Boston, Mass. (Sept. 23, 2003)--Harvard Medical School today makes a significant commitment to the emerging field of systems biology in announcing the creation of the Department of Systems Biology (DSB), one of the first department-level systems biology programs in the nation. Systems Biology seeks to build from our current knowledge of genetic and molecular function to an understanding of how a whole cell works as a system and from there to multi-cellular systems such as organs and whole animals. The Department of Systems Biology will be Harvard Medical School's first completely new department in more than two decades and, with more than 20 faculty recruitments expected, will be one of its largest departments.
A quantitative understanding of an entire subcellular, cellular, or organism system could dramatically speed drug discovery, by allowing one to predict the effects of attacking a specific target within the context of the complex cellular circuits. New drugs often fail after the expenditure of millions of dollars because the effect on a single gene or protein target in the test tube fails to have the predicted effect when tested in the human body.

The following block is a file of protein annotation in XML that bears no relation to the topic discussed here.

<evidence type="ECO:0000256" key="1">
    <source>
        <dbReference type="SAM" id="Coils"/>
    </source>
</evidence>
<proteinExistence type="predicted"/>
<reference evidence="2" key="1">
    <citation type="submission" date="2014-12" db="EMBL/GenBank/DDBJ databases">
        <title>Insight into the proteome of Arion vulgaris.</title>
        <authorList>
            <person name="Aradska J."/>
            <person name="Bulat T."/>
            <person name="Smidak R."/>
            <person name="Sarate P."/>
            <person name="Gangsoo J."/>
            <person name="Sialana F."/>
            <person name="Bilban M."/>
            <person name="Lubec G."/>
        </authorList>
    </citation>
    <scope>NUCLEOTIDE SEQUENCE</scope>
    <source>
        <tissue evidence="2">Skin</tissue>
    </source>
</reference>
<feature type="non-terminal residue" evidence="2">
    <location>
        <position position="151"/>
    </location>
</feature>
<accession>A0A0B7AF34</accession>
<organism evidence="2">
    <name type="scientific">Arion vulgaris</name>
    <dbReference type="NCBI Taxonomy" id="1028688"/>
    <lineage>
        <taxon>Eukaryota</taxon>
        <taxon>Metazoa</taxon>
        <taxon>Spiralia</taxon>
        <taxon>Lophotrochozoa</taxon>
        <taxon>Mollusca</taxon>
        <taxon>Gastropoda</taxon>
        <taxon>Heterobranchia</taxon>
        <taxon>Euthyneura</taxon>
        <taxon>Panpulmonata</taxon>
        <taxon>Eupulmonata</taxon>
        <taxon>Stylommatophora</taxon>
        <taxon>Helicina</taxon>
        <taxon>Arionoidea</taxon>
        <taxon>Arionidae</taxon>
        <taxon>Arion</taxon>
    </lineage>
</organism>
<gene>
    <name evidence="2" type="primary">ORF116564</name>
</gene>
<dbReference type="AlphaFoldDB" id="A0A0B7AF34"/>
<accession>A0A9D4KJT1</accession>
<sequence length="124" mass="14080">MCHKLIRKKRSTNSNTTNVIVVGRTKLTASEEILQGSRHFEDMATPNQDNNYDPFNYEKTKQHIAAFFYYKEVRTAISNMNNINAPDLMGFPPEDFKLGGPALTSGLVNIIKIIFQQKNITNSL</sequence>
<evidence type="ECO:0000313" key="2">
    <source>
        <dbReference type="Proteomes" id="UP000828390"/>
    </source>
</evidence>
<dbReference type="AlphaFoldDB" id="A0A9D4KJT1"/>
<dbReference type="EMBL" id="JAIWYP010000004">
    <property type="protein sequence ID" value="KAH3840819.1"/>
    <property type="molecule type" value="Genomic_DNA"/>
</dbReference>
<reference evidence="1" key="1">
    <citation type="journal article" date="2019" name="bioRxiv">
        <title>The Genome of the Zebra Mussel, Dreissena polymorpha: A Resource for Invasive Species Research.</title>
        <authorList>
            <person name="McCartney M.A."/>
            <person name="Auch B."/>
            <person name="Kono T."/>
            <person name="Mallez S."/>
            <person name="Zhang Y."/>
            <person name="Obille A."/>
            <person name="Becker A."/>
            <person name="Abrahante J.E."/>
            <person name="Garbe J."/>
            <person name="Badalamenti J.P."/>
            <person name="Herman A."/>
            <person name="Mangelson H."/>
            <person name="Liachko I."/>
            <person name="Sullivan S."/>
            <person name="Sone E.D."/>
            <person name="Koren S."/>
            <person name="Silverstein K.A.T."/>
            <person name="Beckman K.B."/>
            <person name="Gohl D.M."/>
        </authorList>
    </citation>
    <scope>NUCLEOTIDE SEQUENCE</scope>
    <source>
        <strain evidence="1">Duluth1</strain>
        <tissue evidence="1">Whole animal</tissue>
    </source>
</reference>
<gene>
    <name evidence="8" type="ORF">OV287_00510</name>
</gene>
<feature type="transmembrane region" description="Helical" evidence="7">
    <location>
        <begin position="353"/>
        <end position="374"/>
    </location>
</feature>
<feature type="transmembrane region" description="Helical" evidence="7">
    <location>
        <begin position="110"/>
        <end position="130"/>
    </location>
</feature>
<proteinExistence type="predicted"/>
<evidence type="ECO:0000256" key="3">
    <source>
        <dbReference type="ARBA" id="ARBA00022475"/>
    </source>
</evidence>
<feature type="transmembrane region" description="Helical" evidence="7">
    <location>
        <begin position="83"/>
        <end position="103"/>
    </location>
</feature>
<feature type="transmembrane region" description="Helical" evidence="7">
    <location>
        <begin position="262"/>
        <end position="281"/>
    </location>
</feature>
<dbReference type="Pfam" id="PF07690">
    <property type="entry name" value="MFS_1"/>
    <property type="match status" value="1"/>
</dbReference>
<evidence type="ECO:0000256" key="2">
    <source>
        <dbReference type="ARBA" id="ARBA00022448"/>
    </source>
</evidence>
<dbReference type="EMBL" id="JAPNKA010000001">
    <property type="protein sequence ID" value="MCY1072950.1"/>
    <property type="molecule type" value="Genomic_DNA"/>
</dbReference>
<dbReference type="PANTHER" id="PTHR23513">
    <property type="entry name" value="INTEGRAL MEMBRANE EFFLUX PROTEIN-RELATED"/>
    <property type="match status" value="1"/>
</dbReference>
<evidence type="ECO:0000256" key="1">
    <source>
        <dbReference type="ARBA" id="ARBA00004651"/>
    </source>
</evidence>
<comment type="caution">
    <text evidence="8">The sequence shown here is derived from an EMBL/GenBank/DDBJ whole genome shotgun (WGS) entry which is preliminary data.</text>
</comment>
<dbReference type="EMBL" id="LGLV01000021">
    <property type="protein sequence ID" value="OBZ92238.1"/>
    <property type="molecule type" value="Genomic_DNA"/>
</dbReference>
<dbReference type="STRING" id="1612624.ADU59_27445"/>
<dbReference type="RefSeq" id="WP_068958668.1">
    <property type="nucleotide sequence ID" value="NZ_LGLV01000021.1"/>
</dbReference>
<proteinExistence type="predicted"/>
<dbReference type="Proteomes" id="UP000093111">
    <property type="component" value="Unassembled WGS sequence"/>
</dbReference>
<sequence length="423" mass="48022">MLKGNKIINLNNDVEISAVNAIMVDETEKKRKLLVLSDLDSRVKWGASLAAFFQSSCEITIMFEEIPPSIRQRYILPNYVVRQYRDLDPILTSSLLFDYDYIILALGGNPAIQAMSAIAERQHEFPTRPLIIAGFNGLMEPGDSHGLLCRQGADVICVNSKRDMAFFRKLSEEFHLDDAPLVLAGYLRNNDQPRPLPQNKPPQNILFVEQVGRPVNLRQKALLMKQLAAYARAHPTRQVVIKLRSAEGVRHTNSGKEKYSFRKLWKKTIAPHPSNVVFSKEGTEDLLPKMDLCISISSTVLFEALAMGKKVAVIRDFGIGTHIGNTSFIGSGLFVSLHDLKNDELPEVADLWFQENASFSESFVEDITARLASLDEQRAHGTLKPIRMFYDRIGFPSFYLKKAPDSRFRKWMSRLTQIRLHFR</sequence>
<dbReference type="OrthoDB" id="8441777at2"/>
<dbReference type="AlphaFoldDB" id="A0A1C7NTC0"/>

"As we understand more about the tiniest pieces that we are made of, it becomes increasingly clear that we do not understand how they work together as systems," says Marc Kirschner, PhD, the first chair of the new department. "We need to build on the foundation of molecular biology to construct an understanding of the architecture of the cell and how cells cooperate across organ systems, with a predictive model of physiology as the ultimate goal."
"It is worrying that we do not understand how most drugs work and essential that we know in detail how both genetic mutations and the environment contribute to disease," says Dr. Joseph B. Martin, Dean, Harvard Medical School. "Answering such questions requires building predictive models of cells, organs, and ultimately, organisms. And this requPage: 1 2 3 4 5 Related biology news :1
Contact: John Lacey
Harvard Medical School
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. LA BioMed Medical/Research Briefs, July/August 2004